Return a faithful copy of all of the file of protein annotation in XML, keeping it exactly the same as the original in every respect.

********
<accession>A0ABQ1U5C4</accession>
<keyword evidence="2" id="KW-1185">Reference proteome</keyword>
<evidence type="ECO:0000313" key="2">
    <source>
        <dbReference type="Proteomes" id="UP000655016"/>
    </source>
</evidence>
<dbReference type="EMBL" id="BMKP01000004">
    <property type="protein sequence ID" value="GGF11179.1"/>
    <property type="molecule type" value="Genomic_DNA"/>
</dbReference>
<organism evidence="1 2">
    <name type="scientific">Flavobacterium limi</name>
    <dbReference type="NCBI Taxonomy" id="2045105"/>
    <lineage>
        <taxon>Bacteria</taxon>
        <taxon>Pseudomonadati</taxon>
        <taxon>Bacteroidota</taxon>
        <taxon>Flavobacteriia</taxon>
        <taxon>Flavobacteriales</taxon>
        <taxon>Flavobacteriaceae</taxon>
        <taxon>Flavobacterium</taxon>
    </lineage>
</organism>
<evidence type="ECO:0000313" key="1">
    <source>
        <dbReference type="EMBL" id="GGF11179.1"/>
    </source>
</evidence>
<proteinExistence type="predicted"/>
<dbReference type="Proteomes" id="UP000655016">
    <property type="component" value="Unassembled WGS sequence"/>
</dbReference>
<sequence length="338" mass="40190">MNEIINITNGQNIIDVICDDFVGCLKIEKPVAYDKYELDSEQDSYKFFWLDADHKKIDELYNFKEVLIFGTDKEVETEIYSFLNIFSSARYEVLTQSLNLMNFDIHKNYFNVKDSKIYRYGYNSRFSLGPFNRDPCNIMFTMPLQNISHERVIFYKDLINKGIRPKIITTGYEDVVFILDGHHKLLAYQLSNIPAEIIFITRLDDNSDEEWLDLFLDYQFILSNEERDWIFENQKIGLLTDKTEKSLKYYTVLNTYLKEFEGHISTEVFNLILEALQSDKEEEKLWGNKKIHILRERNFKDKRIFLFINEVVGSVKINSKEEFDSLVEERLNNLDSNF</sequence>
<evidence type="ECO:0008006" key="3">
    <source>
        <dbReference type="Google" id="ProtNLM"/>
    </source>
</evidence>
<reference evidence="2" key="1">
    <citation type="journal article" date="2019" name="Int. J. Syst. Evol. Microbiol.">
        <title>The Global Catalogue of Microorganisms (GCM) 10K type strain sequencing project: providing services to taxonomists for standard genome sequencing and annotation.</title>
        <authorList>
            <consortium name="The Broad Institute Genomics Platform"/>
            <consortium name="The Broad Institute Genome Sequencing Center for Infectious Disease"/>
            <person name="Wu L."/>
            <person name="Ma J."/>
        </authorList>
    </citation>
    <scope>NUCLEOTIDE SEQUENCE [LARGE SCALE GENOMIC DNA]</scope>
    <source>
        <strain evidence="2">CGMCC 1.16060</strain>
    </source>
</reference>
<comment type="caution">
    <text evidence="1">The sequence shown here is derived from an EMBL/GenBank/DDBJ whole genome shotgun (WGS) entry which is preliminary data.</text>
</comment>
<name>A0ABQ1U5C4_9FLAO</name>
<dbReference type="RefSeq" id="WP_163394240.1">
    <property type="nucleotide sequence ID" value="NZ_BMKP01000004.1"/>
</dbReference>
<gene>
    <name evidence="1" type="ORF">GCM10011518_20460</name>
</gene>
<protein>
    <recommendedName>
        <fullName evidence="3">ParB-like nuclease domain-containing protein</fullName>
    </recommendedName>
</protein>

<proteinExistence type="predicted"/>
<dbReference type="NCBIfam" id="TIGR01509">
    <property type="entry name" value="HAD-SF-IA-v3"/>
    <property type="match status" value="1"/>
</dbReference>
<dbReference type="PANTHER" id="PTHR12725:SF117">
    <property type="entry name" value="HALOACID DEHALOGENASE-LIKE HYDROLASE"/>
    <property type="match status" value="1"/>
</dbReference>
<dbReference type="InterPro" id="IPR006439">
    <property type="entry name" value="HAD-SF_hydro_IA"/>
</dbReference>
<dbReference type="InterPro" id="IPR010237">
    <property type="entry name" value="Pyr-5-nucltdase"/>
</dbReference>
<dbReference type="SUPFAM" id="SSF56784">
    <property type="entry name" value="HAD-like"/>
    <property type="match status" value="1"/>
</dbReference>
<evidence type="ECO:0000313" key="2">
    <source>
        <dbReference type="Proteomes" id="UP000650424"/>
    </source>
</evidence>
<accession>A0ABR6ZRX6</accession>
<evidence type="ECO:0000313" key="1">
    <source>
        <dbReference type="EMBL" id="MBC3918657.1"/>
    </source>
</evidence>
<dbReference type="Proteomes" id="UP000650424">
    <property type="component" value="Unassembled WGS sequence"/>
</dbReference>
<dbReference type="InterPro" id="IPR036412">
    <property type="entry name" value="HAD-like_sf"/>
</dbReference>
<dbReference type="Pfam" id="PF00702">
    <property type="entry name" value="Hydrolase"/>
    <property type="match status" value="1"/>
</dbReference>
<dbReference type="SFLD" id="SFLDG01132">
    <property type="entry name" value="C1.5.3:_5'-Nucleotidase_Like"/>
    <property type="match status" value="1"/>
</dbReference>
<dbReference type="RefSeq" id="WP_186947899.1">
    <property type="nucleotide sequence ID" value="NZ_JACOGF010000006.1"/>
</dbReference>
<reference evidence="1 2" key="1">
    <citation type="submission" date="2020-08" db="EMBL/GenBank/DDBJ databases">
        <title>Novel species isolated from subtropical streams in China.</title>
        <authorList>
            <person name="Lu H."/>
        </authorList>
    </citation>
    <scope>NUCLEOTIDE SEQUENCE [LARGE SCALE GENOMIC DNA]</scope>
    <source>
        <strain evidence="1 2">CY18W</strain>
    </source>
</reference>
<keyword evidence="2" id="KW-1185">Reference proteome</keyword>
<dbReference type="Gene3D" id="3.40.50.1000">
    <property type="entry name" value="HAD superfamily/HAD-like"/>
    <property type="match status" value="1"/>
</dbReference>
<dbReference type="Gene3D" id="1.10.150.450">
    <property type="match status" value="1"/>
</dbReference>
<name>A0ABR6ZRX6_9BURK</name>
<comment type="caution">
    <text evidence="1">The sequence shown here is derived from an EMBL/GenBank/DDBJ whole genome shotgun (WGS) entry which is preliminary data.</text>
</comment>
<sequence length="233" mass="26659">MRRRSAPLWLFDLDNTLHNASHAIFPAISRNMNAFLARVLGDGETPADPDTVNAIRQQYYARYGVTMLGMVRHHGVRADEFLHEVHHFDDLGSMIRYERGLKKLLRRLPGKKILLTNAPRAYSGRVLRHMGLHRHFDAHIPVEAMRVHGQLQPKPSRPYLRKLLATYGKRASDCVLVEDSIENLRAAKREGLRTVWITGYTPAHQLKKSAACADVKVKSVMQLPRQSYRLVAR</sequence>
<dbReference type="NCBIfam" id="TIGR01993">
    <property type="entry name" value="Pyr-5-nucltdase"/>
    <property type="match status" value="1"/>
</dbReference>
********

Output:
<accession>A0ABQ1U5C4</accession>
<keyword evidence="2" id="KW-1185">Reference proteome</keyword>
<evidence type="ECO:0000313" key="2">
    <source>
        <dbReference type="Proteomes" id="UP000655016"/>
    </source>
</evidence>
<dbReference type="EMBL" id="BMKP01000004">
    <property type="protein sequence ID" value="GGF11179.1"/>
    <property type="molecule type" value="Genomic_DNA"/>
</dbReference>
<organism evidence="1 2">
    <name type="scientific">Flavobacterium limi</name>
    <dbReference type="NCBI Taxonomy" id="2045105"/>
    <lineage>
        <taxon>Bacteria</taxon>
        <taxon>Pseudomonadati</taxon>
        <taxon>Bacteroidota</taxon>
        <taxon>Flavobacteriia</taxon>
        <taxon>Flavobacteriales</taxon>
        <taxon>Flavobacteriaceae</taxon>
        <taxon>Flavobacterium</taxon>
    </lineage>
</organism>
<evidence type="ECO:0000313" key="1">
    <source>
        <dbReference type="EMBL" id="GGF11179.1"/>
    </source>
</evidence>
<proteinExistence type="predicted"/>
<dbReference type="Proteomes" id="UP000655016">
    <property type="component" value="Unassembled WGS sequence"/>
</dbReference>
<sequence length="338" mass="40190">MNEIINITNGQNIIDVICDDFVGCLKIEKPVAYDKYELDSEQDSYKFFWLDADHKKIDELYNFKEVLIFGTDKEVETEIYSFLNIFSSARYEVLTQSLNLMNFDIHKNYFNVKDSKIYRYGYNSRFSLGPFNRDPCNIMFTMPLQNISHERVIFYKDLINKGIRPKIITTGYEDVVFILDGHHKLLAYQLSNIPAEIIFITRLDDNSDEEWLDLFLDYQFILSNEERDWIFENQKIGLLTDKTEKSLKYYTVLNTYLKEFEGHISTEVFNLILEALQSDKEEEKLWGNKKIHILRERNFKDKRIFLFINEVVGSVKINSKEEFDSLVEERLNNLDSNF</sequence>
<evidence type="ECO:0008006" key="3">
    <source>
        <dbReference type="Google" id="ProtNLM"/>
    </source>
</evidence>
<reference evidence="2" key="1">
    <citation type="journal article" date="2019" name="Int. J. Syst. Evol. Microbiol.">
        <title>The Global Catalogue of Microorganisms (GCM) 10K type strain sequencing project: providing services to taxonomists for standard genome sequencing and annotation.</title>
        <authorList>
            <consortium name="The Broad Institute Genomics Platform"/>
            <consortium name="The Broad Institute Genome Sequencing Center for Infectious Disease"/>
            <person name="Wu L."/>
            <person name="Ma J."/>
        </authorList>
    </citation>
    <scope>NUCLEOTIDE SEQUENCE [LARGE SCALE GENOMIC DNA]</scope>
    <source>
        <strain evidence="2">CGMCC 1.16060</strain>
    </source>
</reference>
<comment type="caution">
    <text evidence="1">The sequence shown here is derived from an EMBL/GenBank/DDBJ whole genome shotgun (WGS) entry which is preliminary data.</text>
</comment>
<name>A0ABQ1U5C4_9FLAO</name>
<dbReference type="RefSeq" id="WP_163394240.1">
    <property type="nucleotide sequence ID" value="NZ_BMKP01000004.1"/>
</dbReference>
<gene>
    <name evidence="1" type="ORF">GCM10011518_20460</name>
</gene>
<protein>
    <recommendedName>
        <fullName evidence="3">ParB-like nuclease domain-containing protein</fullName>
    </recommendedName>
</protein>

<proteinExistence type="predicted"/>
<dbReference type="NCBIfam" id="TIGR01509">
    <property type="entry name" value="HAD-SF-IA-v3"/>
    <property type="match status" value="1"/>
</dbReference>
<dbReference type="PANTHER" id="PTHR12725:SF117">
    <property type="entry name" value="HALOACID DEHALOGENASE-LIKE HYDROLASE"/>
    <property type="match status" value="1"/>
</dbReference>
<dbReference type="InterPro" id="IPR006439">
    <property type="entry name" value="HAD-SF_hydro_IA"/>
</dbReference>
<dbReference type="InterPro" id="IPR010237">
    <property type="entry name" value="Pyr-5-nucltdase"/>
</dbReference>
<dbReference type="SUPFAM" id="SSF56784">
    <property type="entry name" value="HAD-like"/>
    <property type="match status" value="1"/>
</dbReference>
<evidence type="ECO:0000313" key="2">
    <source>
        <dbReference type="Proteomes" id="UP000650424"/>
    </source>
</evidence>
<accession>A0ABR6ZRX6</accession>
<evidence type="ECO:0000313" key="1">
    <source>
        <dbReference type="EMBL" id="MBC3918657.1"/>
    </source>
</evidence>
<dbReference type="Proteomes" id="UP000650424">
    <property type="component" value="Unassembled WGS sequence"/>
</dbReference>
<dbReference type="InterPro" id="IPR036412">
    <property type="entry name" value="HAD-like_sf"/>
</dbReference>
<dbReference type="Pfam" id="PF00702">
    <property type="entry name" value="Hydrolase"/>
    <property type="match status" value="1"/>
</dbReference>
<dbReference type="SFLD" id="SFLDG01132">
    <property type="entry name" value="C1.5.3:_5'-Nucleotidase_Like"/>
    <property type="match status" value="1"/>
</dbReference>
<dbReference type="RefSeq" id="WP_186947899.1">
    <property type="nucleotide sequence ID" value="NZ_JACOGF010000006.1"/>
</dbReference>
<reference evidence="1 2" key="1">
    <citation type="submission" date="2020-08" db="EMBL/GenBank/DDBJ databases">
        <title>Novel species isolated from subtropical streams in China.</title>
        <authorList>
            <person name="Lu H."/>
        </authorList>
    </citation>
    <scope>NUCLEOTIDE SEQUENCE [LARGE SCALE GENOMIC DNA]</scope>
    <source>
        <strain evidence="1 2">CY18W</strain>
    </source>
</reference>
<keyword evidence="2" id="KW-1185">Reference proteome</keyword>
<dbReference type="Gene3D" id="3.40.50.1000">
    <property type="entry name" value="HAD superfamily/HAD-like"/>
    <property type="match status" value="1"/>
</dbReference>
<dbReference type="Gene3D" id="1.10.150.450">
    <property type="match status" value="1"/>
</dbReference>
<name>A0ABR6ZRX6_9BURK</name>
<comment type="caution">
    <text evidence="1">The sequence shown here is derived from an EMBL/GenBank/DDBJ whole genome shotgun (WGS) entry which is preliminary data.</text>
</comment>
<sequence length="233" mass="26659">MRRRSAPLWLFDLDNTLHNASHAIFPAISRNMNAFLARVLGDGETPADPDTVNAIRQQYYARYGVTMLGMVRHHGVRADEFLHEVHHFDDLGSMIRYERGLKKLLRRLPGKKILLTNAPRAYSGRVLRHMGLHRHFDAHIPVEAMRVHGQLQPKPSRPYLRKLLATYGKRASDCVLVEDSIENLRAAKREGLRTVWITGYTPAHQLKKSAACADVKVKSVMQLPRQSYRLVAR</sequence>
<dbReference type="NCBIfam" id="TIGR01993">
    <property type="entry name" value="Pyr-5-nucltdase"/>
    <property type="match status" value="1"/>
</dbReference>